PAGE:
An old PAL saves the day
|View as PDF |
Early in my career, I worked for a defense contractor that made one-of-a-kind state-of-the-art systems. The contractor did the system design in-house, but outside contractors made many of the subsystem components per our specifications. My job on one such team was to integrate the status and control of one subsystem with the main system so that the two worked in harmony.
We lacked the luxuries that most take for granted today. Storage scopes were usually limited to two traces, and the storage was by means of a persistent screen phosphor. The scope captured and displayed slow signals better than fast signals; very fast signals sometimes required several repeated triggers to show any stored display at all.
PAL (programmable-array logic) was relatively new at the time, and tools to program these devices were crude. We could do a lot with a PAL device, but reducing the Boolean equations of the design to fit into the PAL was left to the circuit designer's wit. The designers also used a fuse map to convert the reduced equations into PAL object code to create the finished logic design. They manually entered the finished PAL code into the programmer so it could burn the fuses into the PAL. These PALs were OTP (one-time-programmable) devices, so it was a painstaking and difficult-to-verify process with the crude instruments available at the time. Much of the design effort involved being careful and hoping for the best when we had integrated everything.
| Read more |
Tales from the Cube
When a design didn't work, we discarded the device. I remember plugging my PAL, which took weeks of effort to create, into the system and watching in disappointment as the system responded in a seemingly random fashion. How could this be? I had been so careful.
I rechecked all my equations, fuse maps, and PAL code but could find no errors. I used the crude storage scope on a few critical signals, but they seemed to be completely random. It acted as if one of the status signals was doing the opposite of what it was supposed to do. Did I invert one of the signals by mistake? I rechecked again and found that I had not. Did the vendor of the subsystem invert the signal? There was only one way to find out: I changed the PAL code to invert the signal in question. I burned another device and tried again.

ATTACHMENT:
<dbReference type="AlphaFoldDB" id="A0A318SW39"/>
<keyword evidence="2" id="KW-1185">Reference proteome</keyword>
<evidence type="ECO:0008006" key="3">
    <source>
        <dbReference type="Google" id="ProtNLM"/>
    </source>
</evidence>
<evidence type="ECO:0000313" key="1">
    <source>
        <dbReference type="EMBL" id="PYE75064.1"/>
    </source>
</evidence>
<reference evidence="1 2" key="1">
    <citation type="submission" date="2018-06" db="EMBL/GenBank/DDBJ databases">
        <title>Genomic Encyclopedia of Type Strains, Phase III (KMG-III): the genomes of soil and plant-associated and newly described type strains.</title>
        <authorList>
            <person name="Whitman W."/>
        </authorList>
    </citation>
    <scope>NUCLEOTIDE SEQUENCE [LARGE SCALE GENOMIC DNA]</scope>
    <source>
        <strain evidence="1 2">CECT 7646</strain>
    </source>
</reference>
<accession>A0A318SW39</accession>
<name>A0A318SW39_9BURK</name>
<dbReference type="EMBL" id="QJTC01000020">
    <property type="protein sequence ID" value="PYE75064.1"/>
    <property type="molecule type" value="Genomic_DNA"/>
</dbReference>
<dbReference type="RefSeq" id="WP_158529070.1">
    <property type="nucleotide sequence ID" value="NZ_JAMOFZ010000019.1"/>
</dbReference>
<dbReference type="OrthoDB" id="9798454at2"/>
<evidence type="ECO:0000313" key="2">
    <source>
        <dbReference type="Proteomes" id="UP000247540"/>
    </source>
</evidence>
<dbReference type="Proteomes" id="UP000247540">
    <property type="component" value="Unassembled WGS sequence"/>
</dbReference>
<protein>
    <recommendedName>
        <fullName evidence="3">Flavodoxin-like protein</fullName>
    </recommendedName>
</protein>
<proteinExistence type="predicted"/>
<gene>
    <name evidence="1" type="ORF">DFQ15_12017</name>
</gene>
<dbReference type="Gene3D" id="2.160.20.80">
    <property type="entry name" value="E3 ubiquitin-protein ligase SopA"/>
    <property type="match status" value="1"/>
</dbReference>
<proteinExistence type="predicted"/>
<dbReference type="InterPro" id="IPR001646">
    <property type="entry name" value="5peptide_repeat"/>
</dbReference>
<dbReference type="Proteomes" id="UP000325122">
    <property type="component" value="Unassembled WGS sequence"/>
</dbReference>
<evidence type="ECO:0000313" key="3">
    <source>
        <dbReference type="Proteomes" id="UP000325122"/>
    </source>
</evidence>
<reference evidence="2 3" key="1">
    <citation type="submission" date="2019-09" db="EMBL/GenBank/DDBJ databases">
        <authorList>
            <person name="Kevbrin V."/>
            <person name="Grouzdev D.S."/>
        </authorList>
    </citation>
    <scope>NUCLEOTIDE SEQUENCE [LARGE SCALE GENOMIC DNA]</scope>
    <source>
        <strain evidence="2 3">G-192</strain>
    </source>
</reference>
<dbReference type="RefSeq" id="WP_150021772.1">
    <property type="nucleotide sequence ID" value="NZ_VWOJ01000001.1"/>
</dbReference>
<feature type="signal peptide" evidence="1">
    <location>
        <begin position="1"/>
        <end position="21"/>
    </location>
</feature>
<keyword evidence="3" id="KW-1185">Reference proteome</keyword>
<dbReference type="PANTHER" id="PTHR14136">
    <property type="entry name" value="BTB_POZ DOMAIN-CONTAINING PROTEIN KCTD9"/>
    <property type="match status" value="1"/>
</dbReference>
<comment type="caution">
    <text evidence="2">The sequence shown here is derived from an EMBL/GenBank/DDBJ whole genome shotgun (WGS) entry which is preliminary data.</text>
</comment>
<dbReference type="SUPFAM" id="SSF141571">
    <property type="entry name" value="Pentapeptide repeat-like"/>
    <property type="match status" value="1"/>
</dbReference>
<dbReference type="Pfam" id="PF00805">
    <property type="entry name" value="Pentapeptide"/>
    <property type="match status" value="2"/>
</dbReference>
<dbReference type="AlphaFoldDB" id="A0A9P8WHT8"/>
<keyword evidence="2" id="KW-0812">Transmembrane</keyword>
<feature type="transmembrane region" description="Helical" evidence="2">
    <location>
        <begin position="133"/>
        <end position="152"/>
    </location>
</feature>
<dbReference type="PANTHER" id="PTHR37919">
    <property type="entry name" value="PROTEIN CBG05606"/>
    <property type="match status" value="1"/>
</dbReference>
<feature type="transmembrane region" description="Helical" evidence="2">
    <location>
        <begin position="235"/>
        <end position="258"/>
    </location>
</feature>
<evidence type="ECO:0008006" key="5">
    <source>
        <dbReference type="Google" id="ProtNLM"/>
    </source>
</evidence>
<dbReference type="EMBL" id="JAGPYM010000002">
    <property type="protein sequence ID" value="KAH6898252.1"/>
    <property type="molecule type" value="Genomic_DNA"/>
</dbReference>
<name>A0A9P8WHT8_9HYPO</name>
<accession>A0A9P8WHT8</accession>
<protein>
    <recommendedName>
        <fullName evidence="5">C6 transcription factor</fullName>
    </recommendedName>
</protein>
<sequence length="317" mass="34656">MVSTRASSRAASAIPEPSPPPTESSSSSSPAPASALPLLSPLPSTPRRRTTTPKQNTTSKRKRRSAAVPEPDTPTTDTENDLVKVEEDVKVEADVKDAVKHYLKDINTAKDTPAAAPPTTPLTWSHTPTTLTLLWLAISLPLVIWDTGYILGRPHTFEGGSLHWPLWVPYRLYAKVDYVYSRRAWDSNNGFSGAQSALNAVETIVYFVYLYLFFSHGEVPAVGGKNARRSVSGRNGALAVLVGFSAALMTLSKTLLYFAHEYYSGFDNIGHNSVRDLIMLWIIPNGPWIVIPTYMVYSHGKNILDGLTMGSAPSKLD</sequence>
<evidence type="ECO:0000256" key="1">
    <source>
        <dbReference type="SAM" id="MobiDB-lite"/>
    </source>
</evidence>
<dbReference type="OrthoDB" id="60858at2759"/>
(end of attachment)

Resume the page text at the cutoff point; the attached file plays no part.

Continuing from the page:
This time, to my surprise and delight, the system responded flawlessly. Because this was a one-of-a-kind system and because there was no time to return the subsystem for repair, management decided to leave well enough alone and shipped the final system as it was.
About a year or so later, management called upon me to help debug a system that had come back for repair. Much had happened in the meantime, and I hardly recognized the system I was asked to help with. The problem was that the controller was acting erratically. I got out the old schematics and started to look at the interface signals. The activity looked vaguely familiar. It seemed chaotic and random.
On a hunch, I went back to my desk and looked through my junk box. I was relieved to find that what I was looking for was still there, stuck in a piece of conductive foam: my original PAL that didn't work because one status signal was inverted. I replaced the PAL in the system with that old PAL and voilà! Problem solved.
It turned out that when the customer returned the system for repairs, one of the problems was with the subsystem that my PAL interfaced with. External contractors had originally manufactured that subsystem, and the customers returned it to the vendor for repair. Someone there apparently noticed what the original people hadn't and corrected the inverted signal according to specification.